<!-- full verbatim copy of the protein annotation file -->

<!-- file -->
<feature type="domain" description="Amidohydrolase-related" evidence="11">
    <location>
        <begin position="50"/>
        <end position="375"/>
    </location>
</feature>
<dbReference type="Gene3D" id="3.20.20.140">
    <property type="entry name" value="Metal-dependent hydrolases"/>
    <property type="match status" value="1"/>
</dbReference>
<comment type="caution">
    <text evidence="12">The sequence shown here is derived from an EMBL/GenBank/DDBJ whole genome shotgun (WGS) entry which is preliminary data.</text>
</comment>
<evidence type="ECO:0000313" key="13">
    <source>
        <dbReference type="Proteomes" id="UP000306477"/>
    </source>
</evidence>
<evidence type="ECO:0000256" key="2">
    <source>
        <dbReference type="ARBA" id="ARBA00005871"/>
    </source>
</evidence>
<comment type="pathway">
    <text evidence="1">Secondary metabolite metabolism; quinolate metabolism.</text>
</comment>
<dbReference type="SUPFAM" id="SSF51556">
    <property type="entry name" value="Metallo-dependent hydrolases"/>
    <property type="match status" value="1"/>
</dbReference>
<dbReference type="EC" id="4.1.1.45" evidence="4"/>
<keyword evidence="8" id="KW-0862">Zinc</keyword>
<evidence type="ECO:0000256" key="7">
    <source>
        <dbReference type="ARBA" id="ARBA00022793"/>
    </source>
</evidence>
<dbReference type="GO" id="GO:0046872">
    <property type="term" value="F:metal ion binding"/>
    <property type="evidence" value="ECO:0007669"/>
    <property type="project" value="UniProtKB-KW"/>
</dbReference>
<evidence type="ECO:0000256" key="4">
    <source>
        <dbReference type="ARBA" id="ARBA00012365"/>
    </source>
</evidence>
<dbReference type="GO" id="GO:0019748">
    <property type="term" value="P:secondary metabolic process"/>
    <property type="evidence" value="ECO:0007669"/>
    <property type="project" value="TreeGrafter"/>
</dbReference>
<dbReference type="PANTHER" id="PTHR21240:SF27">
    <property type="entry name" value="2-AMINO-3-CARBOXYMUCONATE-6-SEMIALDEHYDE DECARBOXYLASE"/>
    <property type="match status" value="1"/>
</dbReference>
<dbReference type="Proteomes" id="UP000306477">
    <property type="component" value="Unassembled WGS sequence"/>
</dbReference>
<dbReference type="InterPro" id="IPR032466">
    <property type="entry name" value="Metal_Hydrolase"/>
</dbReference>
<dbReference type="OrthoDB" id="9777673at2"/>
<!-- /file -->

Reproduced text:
<feature type="domain" description="Amidohydrolase-related" evidence="11">
    <location>
        <begin position="50"/>
        <end position="375"/>
    </location>
</feature>
<dbReference type="Gene3D" id="3.20.20.140">
    <property type="entry name" value="Metal-dependent hydrolases"/>
    <property type="match status" value="1"/>
</dbReference>
<comment type="caution">
    <text evidence="12">The sequence shown here is derived from an EMBL/GenBank/DDBJ whole genome shotgun (WGS) entry which is preliminary data.</text>
</comment>
<evidence type="ECO:0000313" key="13">
    <source>
        <dbReference type="Proteomes" id="UP000306477"/>
    </source>
</evidence>
<evidence type="ECO:0000256" key="2">
    <source>
        <dbReference type="ARBA" id="ARBA00005871"/>
    </source>
</evidence>
<comment type="pathway">
    <text evidence="1">Secondary metabolite metabolism; quinolate metabolism.</text>
</comment>
<dbReference type="SUPFAM" id="SSF51556">
    <property type="entry name" value="Metallo-dependent hydrolases"/>
    <property type="match status" value="1"/>
</dbReference>
<dbReference type="EC" id="4.1.1.45" evidence="4"/>
<keyword evidence="8" id="KW-0862">Zinc</keyword>
<evidence type="ECO:0000256" key="7">
    <source>
        <dbReference type="ARBA" id="ARBA00022793"/>
    </source>
</evidence>
<dbReference type="GO" id="GO:0046872">
    <property type="term" value="F:metal ion binding"/>
    <property type="evidence" value="ECO:0007669"/>
    <property type="project" value="UniProtKB-KW"/>
</dbReference>
<evidence type="ECO:0000256" key="4">
    <source>
        <dbReference type="ARBA" id="ARBA00012365"/>
    </source>
</evidence>
<dbReference type="GO" id="GO:0019748">
    <property type="term" value="P:secondary metabolic process"/>
    <property type="evidence" value="ECO:0007669"/>
    <property type="project" value="TreeGrafter"/>
</dbReference>
<dbReference type="PANTHER" id="PTHR21240:SF27">
    <property type="entry name" value="2-AMINO-3-CARBOXYMUCONATE-6-SEMIALDEHYDE DECARBOXYLASE"/>
    <property type="match status" value="1"/>
</dbReference>
<dbReference type="Proteomes" id="UP000306477">
    <property type="component" value="Unassembled WGS sequence"/>
</dbReference>
<dbReference type="InterPro" id="IPR032466">
    <property type="entry name" value="Metal_Hydrolase"/>
</dbReference>
<dbReference type="OrthoDB" id="9777673at2"/>